Polar opposite personalities. People care about what everyone thinks.
He said, “We’re going to start advertising. This is what you’ll charge and we’re going to advertise it at an obscene amount.” I was desperate. I’d paid back my buddy the $1,000 by then but I didn’t want to suffer. I put some money into the advertising and we started being pretty blatant about it. We were at a big real estate firm that was not charging that. They thought, “This would be cute for now but we think that we can train him back to charging more. Let him get his feet under him.” I quickly became the number one broker in that 100-agent office then the number one broker in Indiana for Keller Williams.
You’re a Keller Williams. They’re the big dog of all of Indiana. There are 100 agents in his office of which 99 are charging 6% to 7%. One is charging 4.5% with the same branding, same office, same logo, the same everything except your ads are undercutting all of them. I imagine people started asking the other agents, “Are you at 4.5% now? I heard you’re 4.5%” All these realtors had to then explain themselves, “We’re not 4.5%. We’re 6%. That was just a one-time promotion from Paxson or whatever.” How quickly did the other 99 start getting pissed at you or calling you and saying what are you doing?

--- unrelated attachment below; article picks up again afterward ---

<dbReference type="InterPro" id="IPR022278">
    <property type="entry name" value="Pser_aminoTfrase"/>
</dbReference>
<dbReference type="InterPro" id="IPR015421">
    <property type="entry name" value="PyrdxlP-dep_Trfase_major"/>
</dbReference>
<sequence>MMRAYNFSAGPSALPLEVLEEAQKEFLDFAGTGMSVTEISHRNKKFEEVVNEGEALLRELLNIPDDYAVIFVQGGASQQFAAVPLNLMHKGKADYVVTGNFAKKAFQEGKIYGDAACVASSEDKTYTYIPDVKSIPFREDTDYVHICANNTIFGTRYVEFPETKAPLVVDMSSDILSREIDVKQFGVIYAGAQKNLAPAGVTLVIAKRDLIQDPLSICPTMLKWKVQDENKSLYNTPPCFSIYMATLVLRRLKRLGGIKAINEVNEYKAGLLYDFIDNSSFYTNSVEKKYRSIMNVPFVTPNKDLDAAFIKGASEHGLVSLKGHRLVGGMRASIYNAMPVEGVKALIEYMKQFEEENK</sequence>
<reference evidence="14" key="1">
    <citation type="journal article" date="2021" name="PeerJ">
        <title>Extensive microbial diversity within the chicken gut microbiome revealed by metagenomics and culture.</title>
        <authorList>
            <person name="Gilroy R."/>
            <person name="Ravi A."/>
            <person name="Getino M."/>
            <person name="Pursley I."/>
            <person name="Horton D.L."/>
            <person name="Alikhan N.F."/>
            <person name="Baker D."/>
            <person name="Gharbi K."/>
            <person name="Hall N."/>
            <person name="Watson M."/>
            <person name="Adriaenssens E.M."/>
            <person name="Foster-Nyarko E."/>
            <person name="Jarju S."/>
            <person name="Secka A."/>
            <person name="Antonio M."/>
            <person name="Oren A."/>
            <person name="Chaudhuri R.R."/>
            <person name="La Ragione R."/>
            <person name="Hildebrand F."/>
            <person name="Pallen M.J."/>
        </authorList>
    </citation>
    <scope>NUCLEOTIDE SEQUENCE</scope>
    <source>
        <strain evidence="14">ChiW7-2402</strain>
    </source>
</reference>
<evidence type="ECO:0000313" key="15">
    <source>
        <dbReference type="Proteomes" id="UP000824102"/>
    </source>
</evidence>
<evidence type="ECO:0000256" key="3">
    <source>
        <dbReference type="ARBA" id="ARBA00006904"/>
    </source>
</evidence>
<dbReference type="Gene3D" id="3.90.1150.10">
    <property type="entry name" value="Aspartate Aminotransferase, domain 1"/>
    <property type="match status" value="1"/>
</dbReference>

There was grumbling right away. Frank’s business, the way he generates leads is through advertising and 10, 11 years ago, when I started advertising, I started advertising what I charge. At that time, realtors were not advertising what they charge. You found that out on the appointment. I was in their face. I was on every grocery cart in our suburb here. I was on the back of the phone book. I had television commercials. I was blatant about it, Mr. 4.5%. It wasn’t like I was doing it in a cute, quiet way. The industry outside of Keller Williams turned on me. It’s part of the reason we kid and say that I’m public enemy number one. Inside the 100-agent office, we’d get complaints from the guys outside.